You are currently viewing our desktop site, do you want to visit our Mobile web app instead?
Join our mailing list to receive top business news every weekday morning.

Shoprite cuts chairman Wiese’s voting influence

The proposed deal will see Wiese’s voting interest reduced to 17.8% from 42.3%.
Christo Wiese was instrumental in Shoprite's transformation from just six outlets in SA in the 1970s to 2 800 shops across Africa. Picture: Waldo Swiegers, Bloomberg

South African grocer Shoprite is to buy back deferred shares held by its chairman Christo Wiese to simplify its voting structure but substantially curbing Wiese’s influence in the company he helped turn into an African powerhouse.

Besides ordinary shares, Shoprite’s capital structure includes deferred shares which carry about 32.3% of the voting rights at Shoprite. The deferred shares are held by Weise’s investment vehicle, Thibault Square Financial Services Proprietary. 

Under the deal, Titan – another one of Wiese’s entities – will receive 20 million new ordinary shares from Shoprite, in exchange for deferred shares which Shoprite will buy for R265 000 ($18 836.41) and cancel, the retailer said in a statement.

The proposed deal will see Wiese’s voting interest reduced to 17.8% from 42.3%, while his direct shareholding will increase to 17.8% from 14.8%, Shoprite said.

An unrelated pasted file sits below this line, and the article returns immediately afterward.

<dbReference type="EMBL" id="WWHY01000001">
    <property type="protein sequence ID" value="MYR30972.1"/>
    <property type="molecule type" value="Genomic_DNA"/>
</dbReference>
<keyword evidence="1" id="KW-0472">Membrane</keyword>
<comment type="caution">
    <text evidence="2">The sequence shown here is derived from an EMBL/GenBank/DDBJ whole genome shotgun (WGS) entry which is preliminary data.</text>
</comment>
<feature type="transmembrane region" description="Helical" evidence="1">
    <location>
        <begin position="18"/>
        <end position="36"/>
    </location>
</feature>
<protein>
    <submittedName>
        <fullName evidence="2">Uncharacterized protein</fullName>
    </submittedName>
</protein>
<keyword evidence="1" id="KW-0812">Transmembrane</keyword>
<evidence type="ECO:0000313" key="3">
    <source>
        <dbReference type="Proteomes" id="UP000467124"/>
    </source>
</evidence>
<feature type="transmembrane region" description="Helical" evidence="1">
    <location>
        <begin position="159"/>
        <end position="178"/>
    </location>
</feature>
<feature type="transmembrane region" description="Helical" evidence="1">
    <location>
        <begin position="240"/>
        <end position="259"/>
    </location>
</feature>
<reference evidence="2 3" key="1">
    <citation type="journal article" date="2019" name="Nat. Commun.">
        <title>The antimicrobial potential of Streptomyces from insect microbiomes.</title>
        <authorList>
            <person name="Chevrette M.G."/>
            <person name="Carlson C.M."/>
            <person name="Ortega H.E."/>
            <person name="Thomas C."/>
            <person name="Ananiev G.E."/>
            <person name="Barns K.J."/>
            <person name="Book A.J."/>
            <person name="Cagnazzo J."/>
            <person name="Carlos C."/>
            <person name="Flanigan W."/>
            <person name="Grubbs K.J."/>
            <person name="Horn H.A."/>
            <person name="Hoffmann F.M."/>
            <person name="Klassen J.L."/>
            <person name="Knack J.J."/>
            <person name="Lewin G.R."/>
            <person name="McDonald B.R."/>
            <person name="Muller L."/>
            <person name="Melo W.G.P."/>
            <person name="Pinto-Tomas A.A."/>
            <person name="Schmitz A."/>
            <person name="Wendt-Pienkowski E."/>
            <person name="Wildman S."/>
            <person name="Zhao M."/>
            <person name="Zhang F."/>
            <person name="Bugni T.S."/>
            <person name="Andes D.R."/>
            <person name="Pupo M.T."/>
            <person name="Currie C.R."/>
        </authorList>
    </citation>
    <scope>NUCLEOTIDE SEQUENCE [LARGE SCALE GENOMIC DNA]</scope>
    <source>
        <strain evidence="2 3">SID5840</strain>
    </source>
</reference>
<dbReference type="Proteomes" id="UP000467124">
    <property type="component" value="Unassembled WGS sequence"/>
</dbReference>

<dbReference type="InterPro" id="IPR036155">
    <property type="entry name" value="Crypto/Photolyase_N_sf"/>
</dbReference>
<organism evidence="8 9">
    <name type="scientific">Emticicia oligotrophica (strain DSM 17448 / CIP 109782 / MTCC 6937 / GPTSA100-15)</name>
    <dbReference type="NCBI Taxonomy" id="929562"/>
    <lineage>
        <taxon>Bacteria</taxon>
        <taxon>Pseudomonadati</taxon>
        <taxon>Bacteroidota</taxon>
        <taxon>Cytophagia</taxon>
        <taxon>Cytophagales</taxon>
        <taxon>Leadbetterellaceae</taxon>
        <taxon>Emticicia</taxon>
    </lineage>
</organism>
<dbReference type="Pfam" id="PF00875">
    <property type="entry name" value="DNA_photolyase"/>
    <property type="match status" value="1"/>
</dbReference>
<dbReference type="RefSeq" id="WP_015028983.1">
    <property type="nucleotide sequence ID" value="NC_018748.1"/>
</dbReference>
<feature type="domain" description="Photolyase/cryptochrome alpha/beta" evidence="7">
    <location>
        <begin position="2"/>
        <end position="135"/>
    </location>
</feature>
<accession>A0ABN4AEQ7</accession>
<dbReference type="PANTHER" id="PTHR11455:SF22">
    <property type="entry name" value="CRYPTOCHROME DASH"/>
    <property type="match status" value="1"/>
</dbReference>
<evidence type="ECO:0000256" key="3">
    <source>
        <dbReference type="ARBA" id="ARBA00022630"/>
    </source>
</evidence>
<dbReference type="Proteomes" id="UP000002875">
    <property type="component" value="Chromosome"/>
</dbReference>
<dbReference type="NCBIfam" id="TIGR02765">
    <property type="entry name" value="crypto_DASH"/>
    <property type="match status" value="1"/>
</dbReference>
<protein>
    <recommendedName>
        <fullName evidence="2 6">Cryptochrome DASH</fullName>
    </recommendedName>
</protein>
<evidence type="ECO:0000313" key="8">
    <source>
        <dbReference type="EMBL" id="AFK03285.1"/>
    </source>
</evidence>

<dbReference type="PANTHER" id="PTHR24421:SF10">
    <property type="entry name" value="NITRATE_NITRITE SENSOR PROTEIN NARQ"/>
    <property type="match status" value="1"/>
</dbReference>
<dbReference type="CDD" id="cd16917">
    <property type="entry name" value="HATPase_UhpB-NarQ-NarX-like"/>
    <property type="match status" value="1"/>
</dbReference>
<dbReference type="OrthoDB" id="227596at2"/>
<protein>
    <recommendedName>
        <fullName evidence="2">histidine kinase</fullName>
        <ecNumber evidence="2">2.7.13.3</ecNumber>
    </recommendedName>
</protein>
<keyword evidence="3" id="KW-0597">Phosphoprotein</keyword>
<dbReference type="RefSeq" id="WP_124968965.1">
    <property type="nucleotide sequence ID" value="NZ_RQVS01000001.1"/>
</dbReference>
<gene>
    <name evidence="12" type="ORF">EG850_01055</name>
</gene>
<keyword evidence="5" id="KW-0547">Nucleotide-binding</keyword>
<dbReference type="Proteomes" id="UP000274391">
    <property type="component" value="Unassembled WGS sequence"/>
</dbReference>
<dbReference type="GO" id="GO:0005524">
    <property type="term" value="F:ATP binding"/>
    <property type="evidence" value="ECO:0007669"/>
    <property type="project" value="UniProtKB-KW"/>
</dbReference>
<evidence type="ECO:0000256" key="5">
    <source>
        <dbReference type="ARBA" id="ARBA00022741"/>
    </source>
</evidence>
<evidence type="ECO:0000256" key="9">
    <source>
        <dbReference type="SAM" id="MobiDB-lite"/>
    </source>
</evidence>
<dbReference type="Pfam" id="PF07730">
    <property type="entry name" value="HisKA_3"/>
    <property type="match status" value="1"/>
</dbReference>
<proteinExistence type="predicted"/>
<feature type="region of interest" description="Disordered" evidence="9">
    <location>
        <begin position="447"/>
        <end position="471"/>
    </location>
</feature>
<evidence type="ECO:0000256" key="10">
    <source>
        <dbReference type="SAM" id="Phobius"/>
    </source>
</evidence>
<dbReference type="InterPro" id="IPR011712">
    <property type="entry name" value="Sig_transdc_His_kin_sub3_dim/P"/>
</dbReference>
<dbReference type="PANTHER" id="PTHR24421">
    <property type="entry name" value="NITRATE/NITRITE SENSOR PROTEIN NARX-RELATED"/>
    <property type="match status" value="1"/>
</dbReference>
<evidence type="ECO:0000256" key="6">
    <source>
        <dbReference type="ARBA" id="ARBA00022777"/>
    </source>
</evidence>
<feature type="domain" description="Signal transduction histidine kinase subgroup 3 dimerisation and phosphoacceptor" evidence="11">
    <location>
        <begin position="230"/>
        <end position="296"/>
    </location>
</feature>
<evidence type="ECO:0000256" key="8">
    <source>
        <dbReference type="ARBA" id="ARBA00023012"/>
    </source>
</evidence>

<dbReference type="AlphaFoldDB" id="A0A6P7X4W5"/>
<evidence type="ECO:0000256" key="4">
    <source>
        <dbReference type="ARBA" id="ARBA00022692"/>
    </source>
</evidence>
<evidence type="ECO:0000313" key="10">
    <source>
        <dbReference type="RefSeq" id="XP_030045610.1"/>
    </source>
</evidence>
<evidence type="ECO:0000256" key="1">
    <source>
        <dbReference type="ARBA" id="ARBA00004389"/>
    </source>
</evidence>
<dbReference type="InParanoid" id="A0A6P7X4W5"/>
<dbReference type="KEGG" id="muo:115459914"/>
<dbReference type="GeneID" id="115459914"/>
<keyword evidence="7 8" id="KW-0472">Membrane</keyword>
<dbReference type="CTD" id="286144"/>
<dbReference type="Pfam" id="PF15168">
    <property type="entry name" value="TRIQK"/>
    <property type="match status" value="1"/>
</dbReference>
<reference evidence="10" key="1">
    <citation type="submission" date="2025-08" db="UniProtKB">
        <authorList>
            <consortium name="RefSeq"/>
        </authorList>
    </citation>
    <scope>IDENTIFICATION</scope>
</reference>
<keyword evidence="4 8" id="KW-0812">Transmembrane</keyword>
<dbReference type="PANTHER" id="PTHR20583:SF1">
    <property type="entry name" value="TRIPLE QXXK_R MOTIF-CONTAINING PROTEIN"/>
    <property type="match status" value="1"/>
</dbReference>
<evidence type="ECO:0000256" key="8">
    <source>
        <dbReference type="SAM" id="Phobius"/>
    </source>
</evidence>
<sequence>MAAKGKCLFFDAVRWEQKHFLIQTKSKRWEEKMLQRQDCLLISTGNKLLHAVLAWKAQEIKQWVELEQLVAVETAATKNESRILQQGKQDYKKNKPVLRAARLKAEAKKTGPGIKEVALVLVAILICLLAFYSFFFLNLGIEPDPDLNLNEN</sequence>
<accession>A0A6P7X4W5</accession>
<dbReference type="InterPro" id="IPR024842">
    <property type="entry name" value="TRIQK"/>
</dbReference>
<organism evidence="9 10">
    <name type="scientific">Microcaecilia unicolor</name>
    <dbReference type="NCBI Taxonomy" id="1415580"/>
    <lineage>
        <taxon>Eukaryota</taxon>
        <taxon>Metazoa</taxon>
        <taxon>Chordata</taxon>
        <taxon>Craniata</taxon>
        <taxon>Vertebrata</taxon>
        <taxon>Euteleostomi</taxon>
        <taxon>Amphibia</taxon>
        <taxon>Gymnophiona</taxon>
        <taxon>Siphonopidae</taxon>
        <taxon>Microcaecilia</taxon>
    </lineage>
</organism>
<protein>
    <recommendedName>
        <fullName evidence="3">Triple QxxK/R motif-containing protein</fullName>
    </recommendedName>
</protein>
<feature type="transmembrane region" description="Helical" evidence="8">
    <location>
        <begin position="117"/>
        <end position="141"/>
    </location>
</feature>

Following the issuance of the new shares, the total voting interest of minority shareholders will increase from nearly 60% to more than 80%, while their shareholding will be diluted by 3.5%, it added.

Wiese has been instrumental in Shoprite’s transformation from just six outlets in South Africa in the 1970s to 2 800 shops across Africa, dwarfing rivals including Walmart Inc’s South African unit Massmart.

Shoprite, which also sells furniture and medicine, said the deal is expected to result in a potential once-off reduction in earnings and headline earnings of R3.3 billion, based on a 30-day-volume-weighted-average price of R165.35 per share as at April 17. 

Get access to Moneyweb's financial intelligence and support quality journalism for only
R63/month or R630/year.
Sign up here, cancel at any time.


You must be signed in to comment.


Sharholders have bought control of the company for 3,5% when it normally goes for 30% Win Win I think.

Wiese is not the type to leave R10 on the floor. For him to agree to this there must be economic benefit. I assume he cannot trade the deferred shares and by exchanging these for 20m ordinary shares he now has liquidity.

Voting control only has a value if you are going to use it to stomp on minorities (the way Wiese has tried to do in the past). Nobody trusts Wiese now, so it is unlikely that he could get Allan Gray or the PIC to back him to take the company private like he did before. In my view the only benefit of getting rid of the deferred shares is to reduce Wiese’s influence. But R3.6bn is a huge price tag given that his influence is waning along with his reputation. What return will Shoprite get on this investment? They are already suffering from declining RoA and RoE from previous unwise investments.

The fact that it was announced 5 minutes before a 4 day weekend should be a clue to the fact that this is not good news for Shoprite investors!

End of comments.





Follow us:

Search Articles:Advanced Search
Click a Company: